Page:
7 Ways You’re Putting Your Dog In Danger Every Time You Drive

It’s hard to ignore that pleading look in your dog’s eyes whenever you head towards the door with your car keys. And why would you want to? Fact is, a nice leisurely drive with the windows down is an olfactory field day for your pup, and lets you skirt the guilt of leaving him home alone.

You’re responsible enough (hopefully) to know never to leave your dog alone in the car or, uh, strap him to the roof. But there’s still an insanely high likelihood that you’re putting your dog’s life in danger every time you hit the road. You'd never let your child roam free around your car, drooling excessively without a seatbelt. The safety risks for your dog are just as severe.

1. Letting them ride shotgun

First things first, your dog is a distraction. It's cute, easily excited, and bloodthirsty for adoration on your Instagram. Canines are social creatures that command attention, which isn't the ideal co-pilot when your eyes are fixed on the road.

Then there's the safety issue: If you’re in a moderate collision that’s hard enough to set off the airbag, the resulting explosion will likely do more harm than good to your dog. Government recommendations for children are that your kid stays in the back seat until it's big enough to wear a seatbelt. So unless your dog is the size of a young adolescent human, keep it out of the front seat.

2. Driving with your dog in your lap

Okay if the front seat is off limits, this one should be obvious. But an AAA survey revealed that a terrifying 17% of respondents drive with their dog on their lap. Setting aside the obvious airbag-smashes-your-dog-into-your-face issue, you’re now posing a danger to everyone else on the road.

3. Letting them roam free in the back

You might think the back seat is safe -- and it’s better than your lap, certainly -- but it’s still not good enough. Your dog running from window to window to drink in a smorgasbord of delicious new smells is endearing, yes, but also a massive distraction. Not to mention that if you’re in a crash at 30 mph, Fido is now a 30 mph weapon being catapulted at you or your passengers.

4. Not using a harness, or using a crappy substandard one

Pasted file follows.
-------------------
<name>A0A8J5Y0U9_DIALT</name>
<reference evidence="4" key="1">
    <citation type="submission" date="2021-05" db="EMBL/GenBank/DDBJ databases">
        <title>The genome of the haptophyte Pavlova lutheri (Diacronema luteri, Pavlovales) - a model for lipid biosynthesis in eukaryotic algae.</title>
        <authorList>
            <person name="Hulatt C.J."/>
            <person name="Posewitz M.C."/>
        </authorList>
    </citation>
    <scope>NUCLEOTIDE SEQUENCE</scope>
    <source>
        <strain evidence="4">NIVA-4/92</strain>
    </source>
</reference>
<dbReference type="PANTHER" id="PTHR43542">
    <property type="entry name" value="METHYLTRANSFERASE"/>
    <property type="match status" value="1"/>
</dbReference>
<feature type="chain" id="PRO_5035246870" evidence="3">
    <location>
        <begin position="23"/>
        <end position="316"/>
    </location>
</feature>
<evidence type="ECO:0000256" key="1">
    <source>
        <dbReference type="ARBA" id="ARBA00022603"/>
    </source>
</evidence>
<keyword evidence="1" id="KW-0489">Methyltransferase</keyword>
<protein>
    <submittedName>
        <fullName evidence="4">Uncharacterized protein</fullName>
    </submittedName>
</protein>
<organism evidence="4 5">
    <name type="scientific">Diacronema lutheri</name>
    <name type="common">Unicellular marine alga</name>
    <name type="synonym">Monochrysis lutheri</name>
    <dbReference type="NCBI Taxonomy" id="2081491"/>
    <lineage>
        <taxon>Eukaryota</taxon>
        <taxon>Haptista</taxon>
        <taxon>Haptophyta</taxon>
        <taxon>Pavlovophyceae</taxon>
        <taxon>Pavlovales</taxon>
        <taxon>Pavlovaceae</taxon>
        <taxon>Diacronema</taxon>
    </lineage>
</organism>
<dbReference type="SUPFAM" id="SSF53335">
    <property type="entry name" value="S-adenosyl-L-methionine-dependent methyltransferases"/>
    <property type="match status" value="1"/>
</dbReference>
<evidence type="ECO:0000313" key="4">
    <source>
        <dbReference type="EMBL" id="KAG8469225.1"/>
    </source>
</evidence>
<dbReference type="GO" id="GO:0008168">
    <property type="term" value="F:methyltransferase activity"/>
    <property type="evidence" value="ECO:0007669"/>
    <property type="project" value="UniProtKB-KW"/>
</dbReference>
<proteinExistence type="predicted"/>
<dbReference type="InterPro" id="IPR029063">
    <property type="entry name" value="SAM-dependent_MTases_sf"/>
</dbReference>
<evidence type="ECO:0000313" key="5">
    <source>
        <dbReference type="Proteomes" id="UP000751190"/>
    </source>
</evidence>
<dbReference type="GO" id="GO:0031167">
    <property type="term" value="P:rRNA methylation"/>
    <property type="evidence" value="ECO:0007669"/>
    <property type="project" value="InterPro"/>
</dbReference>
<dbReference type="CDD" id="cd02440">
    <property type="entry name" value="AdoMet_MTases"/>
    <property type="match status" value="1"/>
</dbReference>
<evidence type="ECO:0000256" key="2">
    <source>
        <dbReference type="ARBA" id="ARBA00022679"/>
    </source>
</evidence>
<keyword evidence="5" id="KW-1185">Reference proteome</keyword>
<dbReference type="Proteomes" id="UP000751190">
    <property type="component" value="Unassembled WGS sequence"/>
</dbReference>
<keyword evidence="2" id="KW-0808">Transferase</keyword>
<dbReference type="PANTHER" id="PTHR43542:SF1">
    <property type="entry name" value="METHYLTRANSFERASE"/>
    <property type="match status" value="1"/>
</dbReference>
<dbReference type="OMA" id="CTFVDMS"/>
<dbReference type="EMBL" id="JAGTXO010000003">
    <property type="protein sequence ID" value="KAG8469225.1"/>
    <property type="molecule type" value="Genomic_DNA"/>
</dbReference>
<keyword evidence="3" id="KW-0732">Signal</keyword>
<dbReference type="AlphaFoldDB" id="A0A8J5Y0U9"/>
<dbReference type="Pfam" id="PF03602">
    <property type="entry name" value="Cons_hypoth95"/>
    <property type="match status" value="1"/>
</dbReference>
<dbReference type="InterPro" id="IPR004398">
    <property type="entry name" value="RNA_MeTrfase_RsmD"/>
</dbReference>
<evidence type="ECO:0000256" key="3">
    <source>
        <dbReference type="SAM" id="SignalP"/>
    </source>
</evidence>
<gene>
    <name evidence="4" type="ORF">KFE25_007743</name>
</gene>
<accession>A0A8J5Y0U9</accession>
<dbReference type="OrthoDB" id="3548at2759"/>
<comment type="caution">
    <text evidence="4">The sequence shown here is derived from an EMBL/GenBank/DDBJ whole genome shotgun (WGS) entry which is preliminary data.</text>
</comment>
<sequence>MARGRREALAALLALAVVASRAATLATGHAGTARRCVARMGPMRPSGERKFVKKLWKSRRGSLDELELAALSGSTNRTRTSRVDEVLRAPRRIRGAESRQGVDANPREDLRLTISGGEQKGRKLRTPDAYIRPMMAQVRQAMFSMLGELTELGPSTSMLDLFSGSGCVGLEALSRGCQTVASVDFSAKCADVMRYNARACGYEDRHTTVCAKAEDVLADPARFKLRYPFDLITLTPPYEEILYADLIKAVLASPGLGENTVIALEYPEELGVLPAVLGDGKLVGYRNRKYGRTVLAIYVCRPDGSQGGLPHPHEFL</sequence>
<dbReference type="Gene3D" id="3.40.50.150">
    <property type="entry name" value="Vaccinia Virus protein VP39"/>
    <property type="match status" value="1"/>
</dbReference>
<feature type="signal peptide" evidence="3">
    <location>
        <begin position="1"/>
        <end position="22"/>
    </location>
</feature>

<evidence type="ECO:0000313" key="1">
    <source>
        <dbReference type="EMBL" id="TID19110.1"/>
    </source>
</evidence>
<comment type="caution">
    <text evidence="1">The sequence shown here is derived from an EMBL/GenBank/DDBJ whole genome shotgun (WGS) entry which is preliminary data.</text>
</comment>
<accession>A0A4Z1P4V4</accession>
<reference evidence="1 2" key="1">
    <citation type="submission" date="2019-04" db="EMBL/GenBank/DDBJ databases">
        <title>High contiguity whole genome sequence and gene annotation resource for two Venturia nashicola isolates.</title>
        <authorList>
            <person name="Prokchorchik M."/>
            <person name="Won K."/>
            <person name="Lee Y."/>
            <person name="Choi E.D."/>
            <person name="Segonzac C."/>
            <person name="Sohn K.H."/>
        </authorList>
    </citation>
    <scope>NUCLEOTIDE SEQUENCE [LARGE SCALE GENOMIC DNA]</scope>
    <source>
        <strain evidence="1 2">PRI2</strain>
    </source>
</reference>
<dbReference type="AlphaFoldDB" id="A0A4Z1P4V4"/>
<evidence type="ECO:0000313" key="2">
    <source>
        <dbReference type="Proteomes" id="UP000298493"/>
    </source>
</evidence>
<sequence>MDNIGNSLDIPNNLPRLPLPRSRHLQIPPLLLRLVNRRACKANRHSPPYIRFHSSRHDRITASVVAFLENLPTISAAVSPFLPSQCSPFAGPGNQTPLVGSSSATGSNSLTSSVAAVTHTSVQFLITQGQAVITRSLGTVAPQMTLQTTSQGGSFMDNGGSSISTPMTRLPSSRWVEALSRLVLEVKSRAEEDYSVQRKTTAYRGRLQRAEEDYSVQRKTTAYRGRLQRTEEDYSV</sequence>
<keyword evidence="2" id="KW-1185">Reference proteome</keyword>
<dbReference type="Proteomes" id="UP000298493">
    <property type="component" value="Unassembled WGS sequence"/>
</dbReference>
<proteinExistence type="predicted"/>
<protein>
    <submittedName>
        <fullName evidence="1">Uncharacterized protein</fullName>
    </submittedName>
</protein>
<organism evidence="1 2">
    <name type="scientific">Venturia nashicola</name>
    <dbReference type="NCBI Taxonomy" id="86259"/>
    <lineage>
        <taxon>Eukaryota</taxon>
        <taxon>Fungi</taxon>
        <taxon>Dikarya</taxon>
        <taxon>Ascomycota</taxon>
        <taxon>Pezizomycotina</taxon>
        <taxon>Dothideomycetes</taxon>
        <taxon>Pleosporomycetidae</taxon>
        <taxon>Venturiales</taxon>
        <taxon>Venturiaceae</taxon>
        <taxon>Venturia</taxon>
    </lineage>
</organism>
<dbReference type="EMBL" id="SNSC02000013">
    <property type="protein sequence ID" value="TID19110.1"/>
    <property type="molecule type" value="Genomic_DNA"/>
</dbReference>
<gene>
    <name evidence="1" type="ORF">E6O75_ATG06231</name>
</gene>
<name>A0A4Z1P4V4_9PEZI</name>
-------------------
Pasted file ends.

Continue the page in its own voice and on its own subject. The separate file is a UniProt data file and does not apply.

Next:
For a variety of reasons, hard information on dogs killed or injured in car crashes isn't available. Consider this, though: only 13% of drivers today don't wear seatbelts, and that 13% accounts for nearly half of all crash-related deaths. Simply put, your dog needs to be restrained.

Even if you're already using a harness for your dog (props to you), there’s a chance it’s just a placebo when it comes to accident safety. The Center For Pet Safety commissioned a series of crash tests held to the same governmental safety standard used for kids’ car seats. The findings were a little gruesome: many harnesses whose manufacturers claim are crash-tested failed in a very dramatic fashion

You can check out all of the CPS videos here. Or just go right ahead and get the only harness that actually passed the test, the Sleepypod Clickit Utility.

5. Using a crate that’s not crash-tested

CPS recently finished up its first round of tests on crates, and as it turns out, most are just as bad as the harnesses. How you strap the crate into your vehicle matters, too -- make sure you're strapping it to the anchor points of your car as tightly as you can.

6. Letting them ride in the truck bed

The American Humane Association estimates that over 100,000 dogs die as a result of riding in the back of a truck, every single year. It's not that those truck-driving owners are cruel -- they're simply ignorant of the dangers involved. As the saying goes, though, ignorance is no excuse.

7. Rolling down the windows

Of course dogs love sticking their head out the window. It’s one of their favorite things on Earth. Like Dr. Janie von Waldburg, a vet from PetCoach, told us: "It's like an ice cream cone of smells for your dog." I know it sucks to be the guy depriving any creature of ice cream, but if you wouldn't let your kid hang out the window, you probably shouldn't let your dog do it either.

Aaron Miller is the Rides editor for Supercompressor, and can be found on Twitter. His dog doesn't go for too many car rides, specifically because of the dangers involved in letting him do anything "fun."

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